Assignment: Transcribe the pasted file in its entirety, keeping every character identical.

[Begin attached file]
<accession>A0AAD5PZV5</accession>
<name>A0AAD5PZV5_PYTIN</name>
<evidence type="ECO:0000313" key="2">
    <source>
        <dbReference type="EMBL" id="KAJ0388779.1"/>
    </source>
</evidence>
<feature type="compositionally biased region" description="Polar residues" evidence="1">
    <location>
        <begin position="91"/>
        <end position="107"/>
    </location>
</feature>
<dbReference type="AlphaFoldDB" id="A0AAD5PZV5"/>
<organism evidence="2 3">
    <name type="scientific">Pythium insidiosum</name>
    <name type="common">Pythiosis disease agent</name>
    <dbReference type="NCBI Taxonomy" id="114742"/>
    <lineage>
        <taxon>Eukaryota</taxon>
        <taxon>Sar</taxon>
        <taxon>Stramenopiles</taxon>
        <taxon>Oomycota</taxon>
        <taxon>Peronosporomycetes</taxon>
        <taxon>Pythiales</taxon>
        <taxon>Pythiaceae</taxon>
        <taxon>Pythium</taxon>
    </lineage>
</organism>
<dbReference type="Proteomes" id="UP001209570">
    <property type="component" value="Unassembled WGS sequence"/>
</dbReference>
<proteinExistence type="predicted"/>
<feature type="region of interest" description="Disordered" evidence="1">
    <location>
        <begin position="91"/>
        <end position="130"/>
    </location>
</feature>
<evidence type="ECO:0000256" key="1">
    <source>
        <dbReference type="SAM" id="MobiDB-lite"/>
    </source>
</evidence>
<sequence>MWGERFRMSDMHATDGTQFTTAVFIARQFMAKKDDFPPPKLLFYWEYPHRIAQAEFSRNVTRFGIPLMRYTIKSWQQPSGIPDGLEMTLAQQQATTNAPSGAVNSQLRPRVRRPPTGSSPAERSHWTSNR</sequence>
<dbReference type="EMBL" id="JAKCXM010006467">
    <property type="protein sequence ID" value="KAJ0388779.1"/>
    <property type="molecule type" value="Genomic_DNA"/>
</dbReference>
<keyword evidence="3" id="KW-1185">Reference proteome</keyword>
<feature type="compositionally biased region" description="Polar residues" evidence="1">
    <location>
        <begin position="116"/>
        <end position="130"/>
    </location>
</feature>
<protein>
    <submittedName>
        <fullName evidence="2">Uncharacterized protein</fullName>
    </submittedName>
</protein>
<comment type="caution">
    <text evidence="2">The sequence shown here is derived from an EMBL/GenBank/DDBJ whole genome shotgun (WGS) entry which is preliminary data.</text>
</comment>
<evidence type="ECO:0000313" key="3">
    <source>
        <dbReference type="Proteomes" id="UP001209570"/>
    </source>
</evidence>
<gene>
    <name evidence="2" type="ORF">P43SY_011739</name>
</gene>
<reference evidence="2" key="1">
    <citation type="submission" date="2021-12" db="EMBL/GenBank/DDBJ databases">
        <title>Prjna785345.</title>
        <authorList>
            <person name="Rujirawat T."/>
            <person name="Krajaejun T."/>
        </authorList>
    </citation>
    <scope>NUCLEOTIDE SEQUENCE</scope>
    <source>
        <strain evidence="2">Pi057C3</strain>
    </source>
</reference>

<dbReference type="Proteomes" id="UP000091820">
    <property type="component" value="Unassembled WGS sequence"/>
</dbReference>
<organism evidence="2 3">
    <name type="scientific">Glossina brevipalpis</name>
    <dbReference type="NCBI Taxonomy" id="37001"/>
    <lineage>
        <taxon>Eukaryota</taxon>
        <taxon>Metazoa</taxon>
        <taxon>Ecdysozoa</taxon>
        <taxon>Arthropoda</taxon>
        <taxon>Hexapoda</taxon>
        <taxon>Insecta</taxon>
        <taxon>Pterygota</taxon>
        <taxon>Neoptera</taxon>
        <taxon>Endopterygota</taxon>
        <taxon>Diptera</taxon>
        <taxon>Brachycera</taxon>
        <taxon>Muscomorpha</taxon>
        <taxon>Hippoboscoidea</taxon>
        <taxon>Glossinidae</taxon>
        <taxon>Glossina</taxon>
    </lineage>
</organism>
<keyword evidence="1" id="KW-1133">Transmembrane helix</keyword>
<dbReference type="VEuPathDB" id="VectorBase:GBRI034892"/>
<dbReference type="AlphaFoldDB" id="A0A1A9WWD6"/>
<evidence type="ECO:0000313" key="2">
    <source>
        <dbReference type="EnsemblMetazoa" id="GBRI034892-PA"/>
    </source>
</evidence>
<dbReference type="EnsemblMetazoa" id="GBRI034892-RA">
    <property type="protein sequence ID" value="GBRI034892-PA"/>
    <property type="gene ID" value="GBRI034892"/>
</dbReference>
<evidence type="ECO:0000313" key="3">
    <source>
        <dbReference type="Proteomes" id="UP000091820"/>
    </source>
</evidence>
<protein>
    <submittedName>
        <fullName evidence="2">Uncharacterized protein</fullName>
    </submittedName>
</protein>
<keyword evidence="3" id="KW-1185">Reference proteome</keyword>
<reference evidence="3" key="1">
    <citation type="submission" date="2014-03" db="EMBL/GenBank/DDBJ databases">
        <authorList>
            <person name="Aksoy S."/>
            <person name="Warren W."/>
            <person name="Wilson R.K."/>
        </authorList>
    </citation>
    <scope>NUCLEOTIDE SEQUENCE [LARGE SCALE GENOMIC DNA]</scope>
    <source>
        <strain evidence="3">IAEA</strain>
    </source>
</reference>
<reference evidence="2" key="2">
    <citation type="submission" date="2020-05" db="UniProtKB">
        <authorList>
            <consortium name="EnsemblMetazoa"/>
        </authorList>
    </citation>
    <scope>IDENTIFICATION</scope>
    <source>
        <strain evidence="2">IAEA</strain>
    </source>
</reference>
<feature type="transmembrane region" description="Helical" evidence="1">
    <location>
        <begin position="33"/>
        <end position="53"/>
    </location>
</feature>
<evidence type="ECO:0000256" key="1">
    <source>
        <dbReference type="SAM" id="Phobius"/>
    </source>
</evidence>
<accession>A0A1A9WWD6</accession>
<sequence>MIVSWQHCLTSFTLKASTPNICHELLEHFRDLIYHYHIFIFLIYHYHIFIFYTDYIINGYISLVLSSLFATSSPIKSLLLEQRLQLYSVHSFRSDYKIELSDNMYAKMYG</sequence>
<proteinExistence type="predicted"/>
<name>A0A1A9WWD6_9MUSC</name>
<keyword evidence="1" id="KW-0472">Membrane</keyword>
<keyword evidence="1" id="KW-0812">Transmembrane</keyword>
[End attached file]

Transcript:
<accession>A0AAD5PZV5</accession>
<name>A0AAD5PZV5_PYTIN</name>
<evidence type="ECO:0000313" key="2">
    <source>
        <dbReference type="EMBL" id="KAJ0388779.1"/>
    </source>
</evidence>
<feature type="compositionally biased region" description="Polar residues" evidence="1">
    <location>
        <begin position="91"/>
        <end position="107"/>
    </location>
</feature>
<dbReference type="AlphaFoldDB" id="A0AAD5PZV5"/>
<organism evidence="2 3">
    <name type="scientific">Pythium insidiosum</name>
    <name type="common">Pythiosis disease agent</name>
    <dbReference type="NCBI Taxonomy" id="114742"/>
    <lineage>
        <taxon>Eukaryota</taxon>
        <taxon>Sar</taxon>
        <taxon>Stramenopiles</taxon>
        <taxon>Oomycota</taxon>
        <taxon>Peronosporomycetes</taxon>
        <taxon>Pythiales</taxon>
        <taxon>Pythiaceae</taxon>
        <taxon>Pythium</taxon>
    </lineage>
</organism>
<dbReference type="Proteomes" id="UP001209570">
    <property type="component" value="Unassembled WGS sequence"/>
</dbReference>
<proteinExistence type="predicted"/>
<feature type="region of interest" description="Disordered" evidence="1">
    <location>
        <begin position="91"/>
        <end position="130"/>
    </location>
</feature>
<evidence type="ECO:0000256" key="1">
    <source>
        <dbReference type="SAM" id="MobiDB-lite"/>
    </source>
</evidence>
<sequence>MWGERFRMSDMHATDGTQFTTAVFIARQFMAKKDDFPPPKLLFYWEYPHRIAQAEFSRNVTRFGIPLMRYTIKSWQQPSGIPDGLEMTLAQQQATTNAPSGAVNSQLRPRVRRPPTGSSPAERSHWTSNR</sequence>
<dbReference type="EMBL" id="JAKCXM010006467">
    <property type="protein sequence ID" value="KAJ0388779.1"/>
    <property type="molecule type" value="Genomic_DNA"/>
</dbReference>
<keyword evidence="3" id="KW-1185">Reference proteome</keyword>
<feature type="compositionally biased region" description="Polar residues" evidence="1">
    <location>
        <begin position="116"/>
        <end position="130"/>
    </location>
</feature>
<protein>
    <submittedName>
        <fullName evidence="2">Uncharacterized protein</fullName>
    </submittedName>
</protein>
<comment type="caution">
    <text evidence="2">The sequence shown here is derived from an EMBL/GenBank/DDBJ whole genome shotgun (WGS) entry which is preliminary data.</text>
</comment>
<evidence type="ECO:0000313" key="3">
    <source>
        <dbReference type="Proteomes" id="UP001209570"/>
    </source>
</evidence>
<gene>
    <name evidence="2" type="ORF">P43SY_011739</name>
</gene>
<reference evidence="2" key="1">
    <citation type="submission" date="2021-12" db="EMBL/GenBank/DDBJ databases">
        <title>Prjna785345.</title>
        <authorList>
            <person name="Rujirawat T."/>
            <person name="Krajaejun T."/>
        </authorList>
    </citation>
    <scope>NUCLEOTIDE SEQUENCE</scope>
    <source>
        <strain evidence="2">Pi057C3</strain>
    </source>
</reference>

<dbReference type="Proteomes" id="UP000091820">
    <property type="component" value="Unassembled WGS sequence"/>
</dbReference>
<organism evidence="2 3">
    <name type="scientific">Glossina brevipalpis</name>
    <dbReference type="NCBI Taxonomy" id="37001"/>
    <lineage>
        <taxon>Eukaryota</taxon>
        <taxon>Metazoa</taxon>
        <taxon>Ecdysozoa</taxon>
        <taxon>Arthropoda</taxon>
        <taxon>Hexapoda</taxon>
        <taxon>Insecta</taxon>
        <taxon>Pterygota</taxon>
        <taxon>Neoptera</taxon>
        <taxon>Endopterygota</taxon>
        <taxon>Diptera</taxon>
        <taxon>Brachycera</taxon>
        <taxon>Muscomorpha</taxon>
        <taxon>Hippoboscoidea</taxon>
        <taxon>Glossinidae</taxon>
        <taxon>Glossina</taxon>
    </lineage>
</organism>
<keyword evidence="1" id="KW-1133">Transmembrane helix</keyword>
<dbReference type="VEuPathDB" id="VectorBase:GBRI034892"/>
<dbReference type="AlphaFoldDB" id="A0A1A9WWD6"/>
<evidence type="ECO:0000313" key="2">
    <source>
        <dbReference type="EnsemblMetazoa" id="GBRI034892-PA"/>
    </source>
</evidence>
<dbReference type="EnsemblMetazoa" id="GBRI034892-RA">
    <property type="protein sequence ID" value="GBRI034892-PA"/>
    <property type="gene ID" value="GBRI034892"/>
</dbReference>
<evidence type="ECO:0000313" key="3">
    <source>
        <dbReference type="Proteomes" id="UP000091820"/>
    </source>
</evidence>
<protein>
    <submittedName>
        <fullName evidence="2">Uncharacterized protein</fullName>
    </submittedName>
</protein>
<keyword evidence="3" id="KW-1185">Reference proteome</keyword>
<reference evidence="3" key="1">
    <citation type="submission" date="2014-03" db="EMBL/GenBank/DDBJ databases">
        <authorList>
            <person name="Aksoy S."/>
            <person name="Warren W."/>
            <person name="Wilson R.K."/>
        </authorList>
    </citation>
    <scope>NUCLEOTIDE SEQUENCE [LARGE SCALE GENOMIC DNA]</scope>
    <source>
        <strain evidence="3">IAEA</strain>
    </source>
</reference>
<reference evidence="2" key="2">
    <citation type="submission" date="2020-05" db="UniProtKB">
        <authorList>
            <consortium name="EnsemblMetazoa"/>
        </authorList>
    </citation>
    <scope>IDENTIFICATION</scope>
    <source>
        <strain evidence="2">IAEA</strain>
    </source>
</reference>
<feature type="transmembrane region" description="Helical" evidence="1">
    <location>
        <begin position="33"/>
        <end position="53"/>
    </location>
</feature>
<evidence type="ECO:0000256" key="1">
    <source>
        <dbReference type="SAM" id="Phobius"/>
    </source>
</evidence>
<accession>A0A1A9WWD6</accession>
<sequence>MIVSWQHCLTSFTLKASTPNICHELLEHFRDLIYHYHIFIFLIYHYHIFIFYTDYIINGYISLVLSSLFATSSPIKSLLLEQRLQLYSVHSFRSDYKIELSDNMYAKMYG</sequence>
<proteinExistence type="predicted"/>
<name>A0A1A9WWD6_9MUSC</name>
<keyword evidence="1" id="KW-0472">Membrane</keyword>
<keyword evidence="1" id="KW-0812">Transmembrane</keyword>